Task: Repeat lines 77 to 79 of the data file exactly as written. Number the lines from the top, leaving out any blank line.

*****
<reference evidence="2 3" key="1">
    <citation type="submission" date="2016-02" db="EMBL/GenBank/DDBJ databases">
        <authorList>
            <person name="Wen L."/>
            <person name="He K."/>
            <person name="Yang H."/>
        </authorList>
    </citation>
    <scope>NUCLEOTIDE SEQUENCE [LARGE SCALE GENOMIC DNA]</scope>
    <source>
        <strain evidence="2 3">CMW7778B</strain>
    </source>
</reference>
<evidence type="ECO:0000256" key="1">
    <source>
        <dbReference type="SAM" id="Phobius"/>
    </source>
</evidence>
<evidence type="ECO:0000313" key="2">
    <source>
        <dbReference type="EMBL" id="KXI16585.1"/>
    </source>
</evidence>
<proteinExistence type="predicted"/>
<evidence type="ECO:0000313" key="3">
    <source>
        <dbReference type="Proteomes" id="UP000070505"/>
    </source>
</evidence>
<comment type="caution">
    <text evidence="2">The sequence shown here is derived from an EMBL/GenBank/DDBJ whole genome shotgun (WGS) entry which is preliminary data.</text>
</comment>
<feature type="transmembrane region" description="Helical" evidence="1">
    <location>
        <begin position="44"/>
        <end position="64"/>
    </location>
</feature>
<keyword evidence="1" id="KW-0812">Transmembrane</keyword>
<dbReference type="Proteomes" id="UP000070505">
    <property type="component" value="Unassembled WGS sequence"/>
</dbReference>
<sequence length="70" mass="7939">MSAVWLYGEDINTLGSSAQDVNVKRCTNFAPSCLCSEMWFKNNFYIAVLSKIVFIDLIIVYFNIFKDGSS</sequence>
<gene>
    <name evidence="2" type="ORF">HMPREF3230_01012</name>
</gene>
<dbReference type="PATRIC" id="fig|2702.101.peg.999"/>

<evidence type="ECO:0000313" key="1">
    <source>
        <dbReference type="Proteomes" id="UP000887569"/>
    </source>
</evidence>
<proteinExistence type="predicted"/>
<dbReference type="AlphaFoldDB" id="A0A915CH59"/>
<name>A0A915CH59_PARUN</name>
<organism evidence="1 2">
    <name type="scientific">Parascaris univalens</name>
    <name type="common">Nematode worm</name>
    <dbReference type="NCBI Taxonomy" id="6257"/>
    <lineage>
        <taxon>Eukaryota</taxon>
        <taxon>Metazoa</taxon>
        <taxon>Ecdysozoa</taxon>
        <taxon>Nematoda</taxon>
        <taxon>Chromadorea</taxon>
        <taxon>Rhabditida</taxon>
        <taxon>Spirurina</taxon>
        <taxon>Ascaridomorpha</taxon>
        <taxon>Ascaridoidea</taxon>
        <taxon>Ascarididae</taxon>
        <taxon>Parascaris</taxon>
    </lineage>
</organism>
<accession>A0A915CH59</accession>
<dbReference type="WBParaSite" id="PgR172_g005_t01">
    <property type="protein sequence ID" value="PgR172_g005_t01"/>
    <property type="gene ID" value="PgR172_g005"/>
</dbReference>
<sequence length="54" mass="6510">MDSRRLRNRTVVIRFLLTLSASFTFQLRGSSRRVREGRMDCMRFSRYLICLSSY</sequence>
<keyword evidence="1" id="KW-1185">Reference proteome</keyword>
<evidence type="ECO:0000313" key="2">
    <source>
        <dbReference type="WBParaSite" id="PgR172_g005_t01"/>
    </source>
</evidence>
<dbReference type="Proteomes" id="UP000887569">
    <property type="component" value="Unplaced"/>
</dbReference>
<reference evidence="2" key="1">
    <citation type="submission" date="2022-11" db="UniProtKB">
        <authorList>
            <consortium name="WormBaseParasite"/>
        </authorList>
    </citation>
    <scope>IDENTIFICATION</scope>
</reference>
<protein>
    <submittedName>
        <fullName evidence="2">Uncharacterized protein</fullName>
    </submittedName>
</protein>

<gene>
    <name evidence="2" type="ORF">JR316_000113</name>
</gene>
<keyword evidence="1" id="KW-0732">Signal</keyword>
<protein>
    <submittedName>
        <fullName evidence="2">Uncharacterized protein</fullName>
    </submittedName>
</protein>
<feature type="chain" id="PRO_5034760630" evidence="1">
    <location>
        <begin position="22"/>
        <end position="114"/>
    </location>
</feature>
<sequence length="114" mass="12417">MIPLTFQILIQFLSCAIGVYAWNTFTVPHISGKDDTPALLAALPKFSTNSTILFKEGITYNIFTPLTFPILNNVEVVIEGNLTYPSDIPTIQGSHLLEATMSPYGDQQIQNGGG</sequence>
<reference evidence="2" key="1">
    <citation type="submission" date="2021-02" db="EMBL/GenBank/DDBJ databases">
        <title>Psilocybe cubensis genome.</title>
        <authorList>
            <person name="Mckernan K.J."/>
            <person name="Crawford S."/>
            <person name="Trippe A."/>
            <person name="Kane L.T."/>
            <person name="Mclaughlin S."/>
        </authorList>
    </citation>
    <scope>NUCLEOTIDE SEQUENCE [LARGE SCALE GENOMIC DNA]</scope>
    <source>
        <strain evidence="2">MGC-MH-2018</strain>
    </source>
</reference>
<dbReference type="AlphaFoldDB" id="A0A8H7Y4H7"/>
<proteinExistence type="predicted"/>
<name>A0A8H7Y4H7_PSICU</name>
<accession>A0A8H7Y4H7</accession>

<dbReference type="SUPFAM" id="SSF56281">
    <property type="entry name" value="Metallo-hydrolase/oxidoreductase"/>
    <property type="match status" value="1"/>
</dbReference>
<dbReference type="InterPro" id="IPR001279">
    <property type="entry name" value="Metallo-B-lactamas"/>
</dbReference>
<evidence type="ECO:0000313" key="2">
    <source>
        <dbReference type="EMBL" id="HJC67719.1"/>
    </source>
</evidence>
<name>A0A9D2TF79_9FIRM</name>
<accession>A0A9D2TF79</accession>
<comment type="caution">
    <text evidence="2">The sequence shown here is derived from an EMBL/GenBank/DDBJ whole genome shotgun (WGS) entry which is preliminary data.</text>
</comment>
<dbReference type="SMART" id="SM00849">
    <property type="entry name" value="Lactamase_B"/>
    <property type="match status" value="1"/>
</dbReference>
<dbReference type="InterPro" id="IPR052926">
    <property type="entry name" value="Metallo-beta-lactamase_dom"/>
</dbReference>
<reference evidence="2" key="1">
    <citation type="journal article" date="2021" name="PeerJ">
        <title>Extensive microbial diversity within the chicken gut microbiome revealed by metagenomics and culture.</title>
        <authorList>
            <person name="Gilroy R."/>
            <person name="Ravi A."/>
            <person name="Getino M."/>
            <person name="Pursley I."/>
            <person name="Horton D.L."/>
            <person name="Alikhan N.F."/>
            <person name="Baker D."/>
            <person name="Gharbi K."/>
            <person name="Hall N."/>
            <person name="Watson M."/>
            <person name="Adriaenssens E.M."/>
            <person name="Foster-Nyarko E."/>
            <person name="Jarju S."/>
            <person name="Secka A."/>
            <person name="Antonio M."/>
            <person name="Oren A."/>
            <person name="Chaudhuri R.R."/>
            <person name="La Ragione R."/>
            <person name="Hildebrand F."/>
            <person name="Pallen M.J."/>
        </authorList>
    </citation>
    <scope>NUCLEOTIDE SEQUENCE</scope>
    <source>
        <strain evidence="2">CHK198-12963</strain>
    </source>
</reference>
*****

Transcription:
    <property type="gene ID" value="PgR172_g005"/>
</dbReference>
<sequence length="54" mass="6510">MDSRRLRNRTVVIRFLLTLSASFTFQLRGSSRRVREGRMDCMRFSRYLICLSSY</sequence>